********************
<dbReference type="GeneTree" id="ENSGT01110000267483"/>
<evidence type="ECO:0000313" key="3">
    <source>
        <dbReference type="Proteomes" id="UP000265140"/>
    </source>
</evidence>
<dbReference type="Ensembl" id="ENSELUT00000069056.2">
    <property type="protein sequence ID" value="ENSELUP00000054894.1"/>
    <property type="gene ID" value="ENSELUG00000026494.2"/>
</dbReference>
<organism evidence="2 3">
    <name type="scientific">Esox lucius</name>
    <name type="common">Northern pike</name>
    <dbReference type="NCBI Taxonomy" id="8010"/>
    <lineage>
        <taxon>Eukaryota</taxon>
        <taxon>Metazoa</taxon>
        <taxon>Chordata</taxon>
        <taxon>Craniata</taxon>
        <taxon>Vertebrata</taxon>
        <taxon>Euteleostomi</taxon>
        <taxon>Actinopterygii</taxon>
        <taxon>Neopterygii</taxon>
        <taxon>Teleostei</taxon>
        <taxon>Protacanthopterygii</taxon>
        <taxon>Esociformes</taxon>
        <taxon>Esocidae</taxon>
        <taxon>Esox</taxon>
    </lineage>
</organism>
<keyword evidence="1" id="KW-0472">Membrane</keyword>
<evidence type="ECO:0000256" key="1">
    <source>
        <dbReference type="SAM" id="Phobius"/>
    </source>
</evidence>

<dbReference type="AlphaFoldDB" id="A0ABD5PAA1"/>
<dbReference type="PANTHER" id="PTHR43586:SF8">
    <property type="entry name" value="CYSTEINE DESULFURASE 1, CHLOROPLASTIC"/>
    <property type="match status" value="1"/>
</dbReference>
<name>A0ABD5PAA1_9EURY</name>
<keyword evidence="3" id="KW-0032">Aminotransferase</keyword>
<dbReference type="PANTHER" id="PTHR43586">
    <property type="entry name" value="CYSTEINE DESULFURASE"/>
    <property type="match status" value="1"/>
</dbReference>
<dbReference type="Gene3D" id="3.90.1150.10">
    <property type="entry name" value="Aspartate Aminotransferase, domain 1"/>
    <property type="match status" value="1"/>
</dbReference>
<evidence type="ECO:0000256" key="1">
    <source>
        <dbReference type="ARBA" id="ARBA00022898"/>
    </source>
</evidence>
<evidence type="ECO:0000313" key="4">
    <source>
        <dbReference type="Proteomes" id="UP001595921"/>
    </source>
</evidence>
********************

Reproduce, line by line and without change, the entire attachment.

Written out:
<dbReference type="GeneTree" id="ENSGT01110000267483"/>
<evidence type="ECO:0000313" key="3">
    <source>
        <dbReference type="Proteomes" id="UP000265140"/>
    </source>
</evidence>
<dbReference type="Ensembl" id="ENSELUT00000069056.2">
    <property type="protein sequence ID" value="ENSELUP00000054894.1"/>
    <property type="gene ID" value="ENSELUG00000026494.2"/>
</dbReference>
<organism evidence="2 3">
    <name type="scientific">Esox lucius</name>
    <name type="common">Northern pike</name>
    <dbReference type="NCBI Taxonomy" id="8010"/>
    <lineage>
        <taxon>Eukaryota</taxon>
        <taxon>Metazoa</taxon>
        <taxon>Chordata</taxon>
        <taxon>Craniata</taxon>
        <taxon>Vertebrata</taxon>
        <taxon>Euteleostomi</taxon>
        <taxon>Actinopterygii</taxon>
        <taxon>Neopterygii</taxon>
        <taxon>Teleostei</taxon>
        <taxon>Protacanthopterygii</taxon>
        <taxon>Esociformes</taxon>
        <taxon>Esocidae</taxon>
        <taxon>Esox</taxon>
    </lineage>
</organism>
<keyword evidence="1" id="KW-0472">Membrane</keyword>
<evidence type="ECO:0000256" key="1">
    <source>
        <dbReference type="SAM" id="Phobius"/>
    </source>
</evidence>

<dbReference type="AlphaFoldDB" id="A0ABD5PAA1"/>
<dbReference type="PANTHER" id="PTHR43586:SF8">
    <property type="entry name" value="CYSTEINE DESULFURASE 1, CHLOROPLASTIC"/>
    <property type="match status" value="1"/>
</dbReference>
<name>A0ABD5PAA1_9EURY</name>
<keyword evidence="3" id="KW-0032">Aminotransferase</keyword>
<dbReference type="PANTHER" id="PTHR43586">
    <property type="entry name" value="CYSTEINE DESULFURASE"/>
    <property type="match status" value="1"/>
</dbReference>
<dbReference type="Gene3D" id="3.90.1150.10">
    <property type="entry name" value="Aspartate Aminotransferase, domain 1"/>
    <property type="match status" value="1"/>
</dbReference>
<evidence type="ECO:0000256" key="1">
    <source>
        <dbReference type="ARBA" id="ARBA00022898"/>
    </source>
</evidence>
<evidence type="ECO:0000313" key="4">
    <source>
        <dbReference type="Proteomes" id="UP001595921"/>
    </source>
</evidence>